Rubber gold lost to industry | Domestic Energy Pyrolysis of Tyres
As reported yesterday by brisbanetimes.com.au, two major players in Queensland’s recycling industry are asking why used tyres are being shipped cheaply to Vietnam and on to China to provide fuel in power stations, rather than being used to support local recycling businesses.
While the problem was discussed by Australia’s environment ministers in November 2009 it will not be on the agenda when they meet next month.
Advertisement: Story continues below Queensland’s Keep Australia Beautiful chief executive Rick Burnett said he was horrified at the problem.
“The point about the tyre exports is that you don’t know if they are going to the new power stations or to the older power stations which don’t have emission controls and they are just going straight into the atmosphere,” he said.
“It beggars belief what type of air pollution problems there might be around those power stations.”
Mr Burnett said Keep Australia Beautiful had long lobbied for regulatory change.
Last November, a federal government environment committee chaired by former environment minister Peter Garrett rejected an offer by Australian tyre retailers to invest $150 million in a tyre recycling centre in Australia.
The tyre recycling campaign’s director, David West of the Boomerang Alliance, estimated it could generate $84 million in private revenue, reduce 500,000 tonnes of greenhouse gas emissions and create $6.4 million in government revenue.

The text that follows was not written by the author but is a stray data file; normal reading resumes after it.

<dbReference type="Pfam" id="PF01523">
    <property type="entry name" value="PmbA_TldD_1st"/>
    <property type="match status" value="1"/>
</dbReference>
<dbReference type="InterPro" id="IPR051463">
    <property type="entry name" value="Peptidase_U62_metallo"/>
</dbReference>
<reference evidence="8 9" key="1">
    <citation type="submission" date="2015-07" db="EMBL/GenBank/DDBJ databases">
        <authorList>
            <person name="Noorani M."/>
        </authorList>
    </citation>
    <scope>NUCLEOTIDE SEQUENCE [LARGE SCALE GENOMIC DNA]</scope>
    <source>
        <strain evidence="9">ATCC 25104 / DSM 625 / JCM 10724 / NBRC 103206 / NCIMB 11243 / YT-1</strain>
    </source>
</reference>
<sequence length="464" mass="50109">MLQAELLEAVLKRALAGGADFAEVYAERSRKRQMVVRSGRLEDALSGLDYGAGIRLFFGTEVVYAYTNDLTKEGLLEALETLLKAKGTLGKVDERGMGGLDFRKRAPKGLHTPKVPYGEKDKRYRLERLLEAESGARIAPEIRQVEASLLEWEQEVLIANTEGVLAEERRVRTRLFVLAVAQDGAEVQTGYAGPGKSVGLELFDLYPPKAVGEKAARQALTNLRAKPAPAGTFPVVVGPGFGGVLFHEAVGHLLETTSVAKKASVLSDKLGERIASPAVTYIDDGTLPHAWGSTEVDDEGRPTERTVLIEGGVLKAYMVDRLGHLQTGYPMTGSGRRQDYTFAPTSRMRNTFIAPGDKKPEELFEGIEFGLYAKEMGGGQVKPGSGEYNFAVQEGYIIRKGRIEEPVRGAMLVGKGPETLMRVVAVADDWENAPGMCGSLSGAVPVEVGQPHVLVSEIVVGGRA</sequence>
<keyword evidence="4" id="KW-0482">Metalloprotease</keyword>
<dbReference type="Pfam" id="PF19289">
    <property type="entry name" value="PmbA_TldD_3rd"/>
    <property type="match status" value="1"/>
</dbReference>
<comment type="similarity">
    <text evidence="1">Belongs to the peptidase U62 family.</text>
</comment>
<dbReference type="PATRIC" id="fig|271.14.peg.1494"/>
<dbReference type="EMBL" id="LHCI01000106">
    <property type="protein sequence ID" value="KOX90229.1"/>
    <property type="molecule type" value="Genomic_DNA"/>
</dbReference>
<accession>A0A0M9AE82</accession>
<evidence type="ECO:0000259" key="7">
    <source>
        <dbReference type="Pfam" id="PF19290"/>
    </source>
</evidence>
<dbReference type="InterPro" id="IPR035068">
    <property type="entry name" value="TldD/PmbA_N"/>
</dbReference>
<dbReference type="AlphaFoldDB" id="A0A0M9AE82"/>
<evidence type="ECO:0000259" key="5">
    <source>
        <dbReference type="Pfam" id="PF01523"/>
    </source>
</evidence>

A spokeswoman for the federal environment department denied the concept had been rejected.
She said it was still “an ongoing issue”, but as of yesterday afternoon it was not on the agenda for Australia’s environment ministers at the Environment Protection and Heritage Council meeting next month.
Mr Burnett called on Queensland’s sustainability minister Kate Jones - who will attend the meeting - to take urgent action.
Ms Jones this week said she would try to make sure the issue was on the agenda.
Mr Burnett said the government should mandate that rubber and crushed glass - which is effectively sand - should be included in all new bikeways and park walking trails as a way of boosting recycling.
“The state government should become the leaders in using rubber and crushed glass in construction,” he said.
“Footpaths, bikeways - any path in any park - any pathway could easily use components of glass and rubber.”
It is understood this concept is being considered as part of Queensland’s new Waste Strategy 2010-2020.